If one doesn't accept that, I'll take the later date where it falls from Christian hands to Islamic hands, but I don't think the fall of the city of Rome actually was the Fall of the Roman empire as has been popular amongst nations heavily influenced by the Roman Catholics in their noted history books during the 18th - 20th centuries. It is an idea that I think is finally starting to fade away as other historians and ways of looking at history are finally being seen by the forefront of history today and a wider acceptance of history beyond that of Western European dialogue is finally surfacing.
I would probably say a new date which is 1204.

By the time Rome fell, the capital of the Roman empire actually had changed to Constantinople. In it's later existence of the late 2nd century onwards, Rome focused even more heavily on it's four quarters (it had been separated into four quarters for a while, which caused all sorts of problems at times with Western vs. Eastern Emperors, the catalogue of discourses and wars between the various factions...etc) which were primarily the North and South and East and West, making it the Northwest, Southwest, North East, and South East quarters. By the time Rome Fell, we could say it was more of a focus of the Eastern portion of the Empire, with the Western portion (of which Rome was a part of) having fallen in repute and economics for at least a century.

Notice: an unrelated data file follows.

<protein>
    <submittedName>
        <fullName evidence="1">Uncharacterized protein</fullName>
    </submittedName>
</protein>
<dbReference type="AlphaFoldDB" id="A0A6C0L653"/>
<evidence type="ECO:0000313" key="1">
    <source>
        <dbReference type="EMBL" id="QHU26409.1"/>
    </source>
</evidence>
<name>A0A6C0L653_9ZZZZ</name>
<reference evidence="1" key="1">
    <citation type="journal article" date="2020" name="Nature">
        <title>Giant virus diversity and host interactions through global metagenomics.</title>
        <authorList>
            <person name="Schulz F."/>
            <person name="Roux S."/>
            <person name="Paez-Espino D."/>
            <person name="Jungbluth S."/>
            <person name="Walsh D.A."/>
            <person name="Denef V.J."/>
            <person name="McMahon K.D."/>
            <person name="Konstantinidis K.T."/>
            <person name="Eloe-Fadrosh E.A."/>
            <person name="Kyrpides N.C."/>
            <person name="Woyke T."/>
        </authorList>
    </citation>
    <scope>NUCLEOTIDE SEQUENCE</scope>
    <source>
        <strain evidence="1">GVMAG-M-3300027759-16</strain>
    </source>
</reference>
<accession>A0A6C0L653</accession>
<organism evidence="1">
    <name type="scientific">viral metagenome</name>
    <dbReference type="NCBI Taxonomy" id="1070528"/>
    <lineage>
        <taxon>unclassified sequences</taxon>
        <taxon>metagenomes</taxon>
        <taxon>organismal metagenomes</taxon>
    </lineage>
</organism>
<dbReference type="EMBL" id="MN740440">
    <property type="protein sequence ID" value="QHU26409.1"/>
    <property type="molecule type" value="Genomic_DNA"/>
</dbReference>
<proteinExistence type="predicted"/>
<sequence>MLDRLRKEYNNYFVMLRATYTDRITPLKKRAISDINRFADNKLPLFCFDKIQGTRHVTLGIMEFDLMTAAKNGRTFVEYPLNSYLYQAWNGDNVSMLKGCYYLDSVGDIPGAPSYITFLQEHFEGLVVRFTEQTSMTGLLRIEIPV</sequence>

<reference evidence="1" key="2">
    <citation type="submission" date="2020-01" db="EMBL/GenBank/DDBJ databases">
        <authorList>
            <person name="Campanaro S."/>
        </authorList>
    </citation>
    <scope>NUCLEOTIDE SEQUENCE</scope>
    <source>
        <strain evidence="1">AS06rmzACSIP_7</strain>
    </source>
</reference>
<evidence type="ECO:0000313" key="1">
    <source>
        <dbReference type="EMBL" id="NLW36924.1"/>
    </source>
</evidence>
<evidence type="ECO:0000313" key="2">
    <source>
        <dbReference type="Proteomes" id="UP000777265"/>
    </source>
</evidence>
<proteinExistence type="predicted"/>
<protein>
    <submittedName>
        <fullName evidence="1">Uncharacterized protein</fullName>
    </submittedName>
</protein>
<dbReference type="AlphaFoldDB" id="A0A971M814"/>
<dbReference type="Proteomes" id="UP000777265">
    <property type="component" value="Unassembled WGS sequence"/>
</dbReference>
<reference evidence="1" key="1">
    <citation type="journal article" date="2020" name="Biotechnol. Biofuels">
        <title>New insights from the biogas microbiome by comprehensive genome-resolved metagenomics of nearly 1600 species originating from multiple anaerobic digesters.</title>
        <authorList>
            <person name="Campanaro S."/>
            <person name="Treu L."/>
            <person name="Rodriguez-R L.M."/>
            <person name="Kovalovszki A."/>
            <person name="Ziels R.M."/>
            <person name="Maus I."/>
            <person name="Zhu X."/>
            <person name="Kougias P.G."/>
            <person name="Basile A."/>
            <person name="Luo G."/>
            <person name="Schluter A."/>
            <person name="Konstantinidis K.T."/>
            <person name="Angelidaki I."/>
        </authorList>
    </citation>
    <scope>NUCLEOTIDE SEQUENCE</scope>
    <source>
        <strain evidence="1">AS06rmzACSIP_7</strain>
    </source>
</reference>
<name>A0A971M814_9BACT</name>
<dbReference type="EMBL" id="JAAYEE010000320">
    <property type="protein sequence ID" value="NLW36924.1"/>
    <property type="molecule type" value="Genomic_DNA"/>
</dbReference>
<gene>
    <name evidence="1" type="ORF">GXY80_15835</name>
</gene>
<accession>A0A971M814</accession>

The real heart and what was considered the empire at that point was in the East. That empire continued for several more centuries.

Rome, the city fell, but ONLY Europe (and specifically Europe that was constrained by the Roman Catholic Church which had a vested interest from the inheritance of Charlemagne) actually considered that meaning that the Roman Empire fell...or that Rome fell. This was for legitimacy in their part, as they were trying to show legitimacy of rule and right...a legitimacy rejected by others.

However, when trouble hits, as it did, sometimes lines blur. In the late 11th century, Rome was in trouble. They had incursions from tribes that were threatening it's capital and so it asked it's brothers in Christianity for aid. Ironically, rather than just aid the slowly fading royalty of the Byzantines (who were the Romans), they went on crusade (now known as the first crusade) and went on to cause trouble all along the way until they left on the Southern borders and went on to conquer Jerusalem.